The Genetic Identification and Physiological Characterization of a Novel Locus for Non-Progressive Hearing Loss on Mouse Chromosome 17
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Presbycusis, the progressive loss of hearing that occurs with aging, is a widespread condition with serious economical and social ramifications. Mice with age-related hearing loss (AHL) are commonly used as models of presbycusis because of their physiological and genetic homology to the human auditory system. The inbred mouse, 129S6/SvEvTac (129S6), often used to study its resistance to noise-induced hearing loss (NIHL) also has early-onset progressive hearing loss. However, little is known about the AHL trait of 129S6 or the identity of the underlying genes. This dissertation will describe studies conducted in 129S6 to understand the physiological mechanisms associated with AHL, its genetic manifestation and inheritance, and the physical location of the causal genes. Hearing sensitivity was examined in subjects using non-invasive auditory-evoked potentials and otoacoustic emissions. My research will show that hearing loss in 129S6 is early-onset, slow progressive, and a combination between sensory and conductive hearing loss. The research will show that hearing loss in the 129S6 strain is autosomal recessive with possible contribution by multiple genes. Selective breeding and the creation of recombinant-inbred mice were used to define a novel 3.7 megabase (Mb) locus for non-progressive hearing loss (<italic>nphl</italic>) on mouse proximal Chromosome (Chr) 17 that contributes exclusively to high-frequency (>24 kHz). The <italic>nphl</italic> locus is linked genetically to the same region on Chr 17 exhibiting resistance to NIHL and a progressive hearing loss (PHL) locus. Collectively, the work in this dissertation more accurately defines the physiological and genetic characteristics of hearing loss in the 129S6 mouse. The understanding of this phenotype and the effects in mice will provide insight to future therapeutic advantages and preventative measures for homologous human conditions.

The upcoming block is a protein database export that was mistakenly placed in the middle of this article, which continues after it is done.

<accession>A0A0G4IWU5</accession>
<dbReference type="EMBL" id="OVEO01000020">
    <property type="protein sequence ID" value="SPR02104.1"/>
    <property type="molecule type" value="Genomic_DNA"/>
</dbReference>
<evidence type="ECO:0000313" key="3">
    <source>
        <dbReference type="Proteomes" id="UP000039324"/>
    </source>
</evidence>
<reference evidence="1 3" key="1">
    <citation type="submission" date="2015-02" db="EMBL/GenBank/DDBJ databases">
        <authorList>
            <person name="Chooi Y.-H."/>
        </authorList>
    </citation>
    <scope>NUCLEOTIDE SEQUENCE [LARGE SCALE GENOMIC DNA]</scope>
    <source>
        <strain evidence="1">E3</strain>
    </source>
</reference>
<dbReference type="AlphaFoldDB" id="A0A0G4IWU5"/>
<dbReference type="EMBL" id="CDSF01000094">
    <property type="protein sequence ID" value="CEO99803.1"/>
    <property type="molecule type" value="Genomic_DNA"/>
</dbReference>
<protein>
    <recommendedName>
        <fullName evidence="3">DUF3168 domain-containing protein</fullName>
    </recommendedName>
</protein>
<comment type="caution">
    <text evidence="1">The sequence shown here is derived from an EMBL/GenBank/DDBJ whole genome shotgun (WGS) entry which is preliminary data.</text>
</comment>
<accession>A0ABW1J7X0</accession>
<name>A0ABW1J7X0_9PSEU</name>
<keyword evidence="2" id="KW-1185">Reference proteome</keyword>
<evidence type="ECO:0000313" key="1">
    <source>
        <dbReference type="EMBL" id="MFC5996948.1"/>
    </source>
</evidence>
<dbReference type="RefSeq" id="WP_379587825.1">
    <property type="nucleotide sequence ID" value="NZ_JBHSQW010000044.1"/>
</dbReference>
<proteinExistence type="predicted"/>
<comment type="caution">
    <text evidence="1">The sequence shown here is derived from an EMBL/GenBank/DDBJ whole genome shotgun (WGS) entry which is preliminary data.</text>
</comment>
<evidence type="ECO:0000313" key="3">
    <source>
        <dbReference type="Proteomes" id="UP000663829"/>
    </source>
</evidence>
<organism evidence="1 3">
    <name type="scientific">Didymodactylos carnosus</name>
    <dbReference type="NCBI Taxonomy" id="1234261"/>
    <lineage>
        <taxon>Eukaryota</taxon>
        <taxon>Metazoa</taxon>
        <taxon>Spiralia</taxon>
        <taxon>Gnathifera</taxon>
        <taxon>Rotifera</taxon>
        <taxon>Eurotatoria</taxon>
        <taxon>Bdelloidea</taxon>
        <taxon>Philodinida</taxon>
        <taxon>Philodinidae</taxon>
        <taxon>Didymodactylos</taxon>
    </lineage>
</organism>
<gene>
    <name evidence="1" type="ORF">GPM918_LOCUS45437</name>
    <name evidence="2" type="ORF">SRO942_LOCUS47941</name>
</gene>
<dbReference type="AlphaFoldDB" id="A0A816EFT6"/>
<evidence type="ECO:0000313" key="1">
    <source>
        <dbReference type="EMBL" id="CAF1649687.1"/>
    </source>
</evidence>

- Neuroscience